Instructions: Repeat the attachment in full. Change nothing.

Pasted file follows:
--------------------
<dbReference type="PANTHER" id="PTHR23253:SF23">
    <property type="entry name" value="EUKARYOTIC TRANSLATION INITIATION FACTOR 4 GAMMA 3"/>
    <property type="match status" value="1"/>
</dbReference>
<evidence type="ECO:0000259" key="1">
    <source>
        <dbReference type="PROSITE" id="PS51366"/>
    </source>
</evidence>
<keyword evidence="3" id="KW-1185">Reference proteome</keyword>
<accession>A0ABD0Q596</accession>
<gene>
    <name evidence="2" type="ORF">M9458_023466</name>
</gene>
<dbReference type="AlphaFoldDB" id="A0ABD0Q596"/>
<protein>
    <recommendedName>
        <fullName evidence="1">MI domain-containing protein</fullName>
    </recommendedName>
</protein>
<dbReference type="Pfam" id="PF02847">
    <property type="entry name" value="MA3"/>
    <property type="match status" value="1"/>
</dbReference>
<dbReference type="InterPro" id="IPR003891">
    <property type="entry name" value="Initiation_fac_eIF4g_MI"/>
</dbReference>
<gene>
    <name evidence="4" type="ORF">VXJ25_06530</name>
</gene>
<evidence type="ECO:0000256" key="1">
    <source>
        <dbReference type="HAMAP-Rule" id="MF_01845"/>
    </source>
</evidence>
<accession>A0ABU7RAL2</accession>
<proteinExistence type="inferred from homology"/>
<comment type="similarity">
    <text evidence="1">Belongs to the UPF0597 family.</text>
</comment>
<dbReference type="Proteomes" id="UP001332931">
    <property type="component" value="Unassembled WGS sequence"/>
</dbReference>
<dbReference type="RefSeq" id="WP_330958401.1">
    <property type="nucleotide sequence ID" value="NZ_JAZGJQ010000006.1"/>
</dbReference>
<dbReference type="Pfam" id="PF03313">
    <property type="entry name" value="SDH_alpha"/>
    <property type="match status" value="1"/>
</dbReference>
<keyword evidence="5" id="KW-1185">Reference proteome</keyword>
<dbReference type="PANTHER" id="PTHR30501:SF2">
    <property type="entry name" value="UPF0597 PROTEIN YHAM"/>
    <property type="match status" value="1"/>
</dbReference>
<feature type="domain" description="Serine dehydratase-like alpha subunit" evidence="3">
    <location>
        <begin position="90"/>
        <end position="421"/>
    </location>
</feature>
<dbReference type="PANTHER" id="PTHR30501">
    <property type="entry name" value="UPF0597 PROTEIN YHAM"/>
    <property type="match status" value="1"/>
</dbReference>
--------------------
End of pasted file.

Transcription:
<dbReference type="PANTHER" id="PTHR23253:SF23">
    <property type="entry name" value="EUKARYOTIC TRANSLATION INITIATION FACTOR 4 GAMMA 3"/>
    <property type="match status" value="1"/>
</dbReference>
<evidence type="ECO:0000259" key="1">
    <source>
        <dbReference type="PROSITE" id="PS51366"/>
    </source>
</evidence>
<keyword evidence="3" id="KW-1185">Reference proteome</keyword>
<accession>A0ABD0Q596</accession>
<gene>
    <name evidence="2" type="ORF">M9458_023466</name>
</gene>
<dbReference type="AlphaFoldDB" id="A0ABD0Q596"/>
<protein>
    <recommendedName>
        <fullName evidence="1">MI domain-containing protein</fullName>
    </recommendedName>
</protein>
<dbReference type="Pfam" id="PF02847">
    <property type="entry name" value="MA3"/>
    <property type="match status" value="1"/>
</dbReference>
<dbReference type="InterPro" id="IPR003891">
    <property type="entry name" value="Initiation_fac_eIF4g_MI"/>
</dbReference>
<gene>
    <name evidence="4" type="ORF">VXJ25_06530</name>
</gene>
<evidence type="ECO:0000256" key="1">
    <source>
        <dbReference type="HAMAP-Rule" id="MF_01845"/>
    </source>
</evidence>
<accession>A0ABU7RAL2</accession>
<proteinExistence type="inferred from homology"/>
<comment type="similarity">
    <text evidence="1">Belongs to the UPF0597 family.</text>
</comment>
<dbReference type="Proteomes" id="UP001332931">
    <property type="component" value="Unassembled WGS sequence"/>
</dbReference>
<dbReference type="RefSeq" id="WP_330958401.1">
    <property type="nucleotide sequence ID" value="NZ_JAZGJQ010000006.1"/>
</dbReference>
<dbReference type="Pfam" id="PF03313">
    <property type="entry name" value="SDH_alpha"/>
    <property type="match status" value="1"/>
</dbReference>
<keyword evidence="5" id="KW-1185">Reference proteome</keyword>
<dbReference type="PANTHER" id="PTHR30501:SF2">
    <property type="entry name" value="UPF0597 PROTEIN YHAM"/>
    <property type="match status" value="1"/>
</dbReference>
<feature type="domain" description="Serine dehydratase-like alpha subunit" evidence="3">
    <location>
        <begin position="90"/>
        <end position="421"/>
    </location>
</feature>
<dbReference type="PANTHER" id="PTHR30501">
    <property type="entry name" value="UPF0597 PROTEIN YHAM"/>
    <property type="match status" value="1"/>
</dbReference>